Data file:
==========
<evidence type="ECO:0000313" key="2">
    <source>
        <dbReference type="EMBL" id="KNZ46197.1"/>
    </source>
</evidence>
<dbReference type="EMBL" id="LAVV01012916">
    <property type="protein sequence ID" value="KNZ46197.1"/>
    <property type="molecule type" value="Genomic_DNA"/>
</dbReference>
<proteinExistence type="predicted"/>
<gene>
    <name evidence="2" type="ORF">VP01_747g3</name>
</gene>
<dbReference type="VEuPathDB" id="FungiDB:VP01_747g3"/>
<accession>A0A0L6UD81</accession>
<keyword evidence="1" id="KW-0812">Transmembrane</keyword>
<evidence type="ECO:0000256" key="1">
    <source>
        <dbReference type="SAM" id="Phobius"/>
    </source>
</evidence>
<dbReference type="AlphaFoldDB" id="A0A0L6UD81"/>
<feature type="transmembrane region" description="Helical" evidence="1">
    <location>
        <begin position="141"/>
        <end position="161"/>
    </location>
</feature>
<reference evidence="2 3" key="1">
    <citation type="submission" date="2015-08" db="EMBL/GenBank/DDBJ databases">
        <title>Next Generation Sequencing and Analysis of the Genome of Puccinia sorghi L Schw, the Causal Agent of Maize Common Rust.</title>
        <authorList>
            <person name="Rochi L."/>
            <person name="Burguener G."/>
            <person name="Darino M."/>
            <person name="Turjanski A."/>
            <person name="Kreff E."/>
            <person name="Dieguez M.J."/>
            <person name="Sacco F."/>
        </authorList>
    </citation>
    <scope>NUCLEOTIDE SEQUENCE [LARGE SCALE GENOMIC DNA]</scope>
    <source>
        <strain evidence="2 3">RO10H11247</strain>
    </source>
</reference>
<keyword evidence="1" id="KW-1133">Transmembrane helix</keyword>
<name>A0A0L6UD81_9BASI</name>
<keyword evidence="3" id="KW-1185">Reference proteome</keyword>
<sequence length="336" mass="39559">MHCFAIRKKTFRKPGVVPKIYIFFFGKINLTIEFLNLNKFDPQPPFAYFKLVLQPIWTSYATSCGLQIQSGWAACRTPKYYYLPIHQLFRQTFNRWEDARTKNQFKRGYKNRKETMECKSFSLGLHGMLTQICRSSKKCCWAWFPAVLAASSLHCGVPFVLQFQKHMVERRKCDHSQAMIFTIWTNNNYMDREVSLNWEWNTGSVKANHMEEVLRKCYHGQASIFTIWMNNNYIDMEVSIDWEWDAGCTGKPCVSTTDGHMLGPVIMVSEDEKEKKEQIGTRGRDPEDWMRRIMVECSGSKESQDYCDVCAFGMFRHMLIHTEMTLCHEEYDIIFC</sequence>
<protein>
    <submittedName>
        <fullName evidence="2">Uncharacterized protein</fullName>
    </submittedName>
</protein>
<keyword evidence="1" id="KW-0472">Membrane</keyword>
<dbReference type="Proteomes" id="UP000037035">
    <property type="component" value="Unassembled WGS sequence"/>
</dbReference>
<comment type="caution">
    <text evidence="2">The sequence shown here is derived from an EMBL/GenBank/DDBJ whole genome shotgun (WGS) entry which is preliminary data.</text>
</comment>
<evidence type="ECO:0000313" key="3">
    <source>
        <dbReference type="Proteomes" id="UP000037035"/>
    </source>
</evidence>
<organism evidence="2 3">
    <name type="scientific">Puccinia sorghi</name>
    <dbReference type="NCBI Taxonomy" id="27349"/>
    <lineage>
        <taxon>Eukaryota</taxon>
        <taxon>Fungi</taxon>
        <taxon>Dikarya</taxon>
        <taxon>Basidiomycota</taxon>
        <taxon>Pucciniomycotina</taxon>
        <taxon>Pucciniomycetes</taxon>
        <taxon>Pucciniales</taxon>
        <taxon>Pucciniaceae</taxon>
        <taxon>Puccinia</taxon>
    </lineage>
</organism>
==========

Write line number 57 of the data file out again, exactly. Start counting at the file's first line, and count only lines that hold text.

<dbReference type="Proteomes" id="UP000037035">